Longer days are here and spring is due to arrive this month. Are you thinking about perhaps starting a garden of your own this year? If you are, then you are among many others who have decided to try their hand at gardening as of late.

Start with a “small” garden. This applies to both vegetable and flower gardens. You can always expand your garden whenever you are ready to do so. The Chinese have a saying, “Praise large gardens, plant small ones.”

Let’s concentrate on creating your first flower garden. A flower garden can be grown in either sun or shade, depending on the plants you choose to grow. A sun garden requires 6 to 8 hours of direct sunlight whereas a part sun/part-shade garden only needs 4 to 6, preferably morning sun. Decide where you will place your garden.

Ideally your garden spot should be visible from a window or two in your home or be situated where you will pass by it regularly in order to get the most enjoyment from it. And be sure to have your garden somewhat close to a water source, like your garden hose. Carrying water is not fun.

Measure the area you are considering – a 10 x 10 foot square or a rectangle of similar square footage would be a good size to start with.

Your first step will be to remove all the grass and weeds in the area you have chosen to plant your new flower garden. Next, you will need to work the soil with a garden fork or hoe or have it roto-tilled to loosen up the soil and prepare it for planting.

After your ground is cleared, you can start thing about plants. 

Sketch the garden out on a piece of paper, somewhat to scale and start planning. Remember to select taller plants for the back of your garden with your intended plantings gradually decreasing in height toward the front of the garden. Also consider each plant’s sun requirement so that you have plants with similar sun needs growing happily together.

As with all living things, plants have essential needs that must be met in order for them to grow and flourish: Sun, water and soil and different types of plants have their own specific needs within these categories.

For example, some plants can tolerate more sun than others and some plants prefer more moisture in their soil. It is not really that difficult to assemble a lovely variety of flowering plants to enjoy. Just be sure to read the labels when you shop for your new plantings or to consult the employees of the garden center you choose to frequent and go from there.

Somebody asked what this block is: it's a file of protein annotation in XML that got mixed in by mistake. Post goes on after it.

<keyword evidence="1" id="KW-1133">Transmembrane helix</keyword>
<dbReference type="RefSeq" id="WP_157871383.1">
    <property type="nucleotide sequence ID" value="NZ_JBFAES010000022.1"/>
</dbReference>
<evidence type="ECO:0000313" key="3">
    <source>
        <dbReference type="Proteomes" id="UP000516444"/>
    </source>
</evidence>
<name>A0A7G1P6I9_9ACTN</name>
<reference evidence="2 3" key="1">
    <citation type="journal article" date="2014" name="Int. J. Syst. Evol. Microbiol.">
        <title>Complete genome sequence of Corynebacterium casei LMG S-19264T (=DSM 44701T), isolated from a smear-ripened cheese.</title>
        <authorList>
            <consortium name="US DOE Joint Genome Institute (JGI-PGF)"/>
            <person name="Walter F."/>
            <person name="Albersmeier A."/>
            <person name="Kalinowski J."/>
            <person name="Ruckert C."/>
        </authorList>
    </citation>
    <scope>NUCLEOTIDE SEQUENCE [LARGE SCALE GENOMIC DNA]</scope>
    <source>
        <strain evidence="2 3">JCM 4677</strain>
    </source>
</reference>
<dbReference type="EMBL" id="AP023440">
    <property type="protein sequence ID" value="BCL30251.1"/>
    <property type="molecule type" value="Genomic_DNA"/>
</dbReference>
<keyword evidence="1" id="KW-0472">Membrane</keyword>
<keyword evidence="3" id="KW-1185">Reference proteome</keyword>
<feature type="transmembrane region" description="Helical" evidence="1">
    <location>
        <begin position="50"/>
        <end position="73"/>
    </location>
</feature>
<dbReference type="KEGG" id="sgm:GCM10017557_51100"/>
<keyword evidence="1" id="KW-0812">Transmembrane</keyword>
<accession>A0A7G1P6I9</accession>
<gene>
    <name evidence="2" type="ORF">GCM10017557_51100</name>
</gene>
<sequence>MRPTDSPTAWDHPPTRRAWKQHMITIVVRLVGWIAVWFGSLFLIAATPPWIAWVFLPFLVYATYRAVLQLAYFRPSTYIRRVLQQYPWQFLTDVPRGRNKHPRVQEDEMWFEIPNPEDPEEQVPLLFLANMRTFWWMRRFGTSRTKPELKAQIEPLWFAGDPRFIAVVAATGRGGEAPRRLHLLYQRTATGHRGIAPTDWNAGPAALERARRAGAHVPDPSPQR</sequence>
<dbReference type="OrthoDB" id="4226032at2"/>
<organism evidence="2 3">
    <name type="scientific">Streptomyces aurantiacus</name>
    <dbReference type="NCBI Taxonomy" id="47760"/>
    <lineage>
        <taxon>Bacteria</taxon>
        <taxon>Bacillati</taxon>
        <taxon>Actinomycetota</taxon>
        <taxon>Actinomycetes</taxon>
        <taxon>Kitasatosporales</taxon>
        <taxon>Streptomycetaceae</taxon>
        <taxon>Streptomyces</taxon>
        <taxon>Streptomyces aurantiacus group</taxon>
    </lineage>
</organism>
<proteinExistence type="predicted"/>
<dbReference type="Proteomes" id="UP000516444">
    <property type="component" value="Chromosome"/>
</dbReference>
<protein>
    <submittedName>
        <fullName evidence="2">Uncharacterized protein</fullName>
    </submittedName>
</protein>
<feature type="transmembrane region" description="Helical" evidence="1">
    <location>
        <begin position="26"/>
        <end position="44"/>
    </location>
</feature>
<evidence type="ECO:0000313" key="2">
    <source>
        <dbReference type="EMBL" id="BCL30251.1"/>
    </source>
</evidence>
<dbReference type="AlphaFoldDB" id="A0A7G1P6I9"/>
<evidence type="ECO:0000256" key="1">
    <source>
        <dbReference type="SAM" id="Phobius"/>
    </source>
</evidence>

Soil is the starting point of every garden because this is where your plant’s roots will live. The roots anchor the plant and take up the water and nutrients from the soil that the plant needs to thrive. The roots must have room enough to grow therefore the soil needs to be workable so that the roots can, well “root.”

You will need to determine what type of soil you have for your new garden? Sandy, loamy, or clay? Pick up a handful of moist soil and rub it between the palms of your hands. If your soil is clay, it will become a sticky ball; if it is loamy it will crumble easily and if it is sandy, it will run quickly through your fingers.

Clay soil does not drain well and roots may have a difficult time penetrating the soil to establish themselves.

Sandy soil not only lets water through too quickly, but it allows added nutrients to leech off before they can do their job.

Loam is the best type of soil to have and if you don’t already have it, you can “make it” by adding compost to your existing soil. This can be purchased from your local garden center.

Regardless, it is a good idea to add compost to your soil initially and then annually as compost is made up of decomposed plant material and it releases nutrients into the soil throughout the growing season.

Getting your soil tested is always a good idea, although it is more important when you are planting a vegetable garden or growing fruit.

Garden centers usually carry soil testing kits which are adequate but if you really want to know what your soil may need to reward you with a productive garden, contact the UNH Cooperative Extension Service to request a form.

Just follow the directions and send in the completed form, a check for $20 and a soil sample to the lab at UNH. In return, you will receive detailed information about what your soil may be lacking and advice on what you need to do to improve it.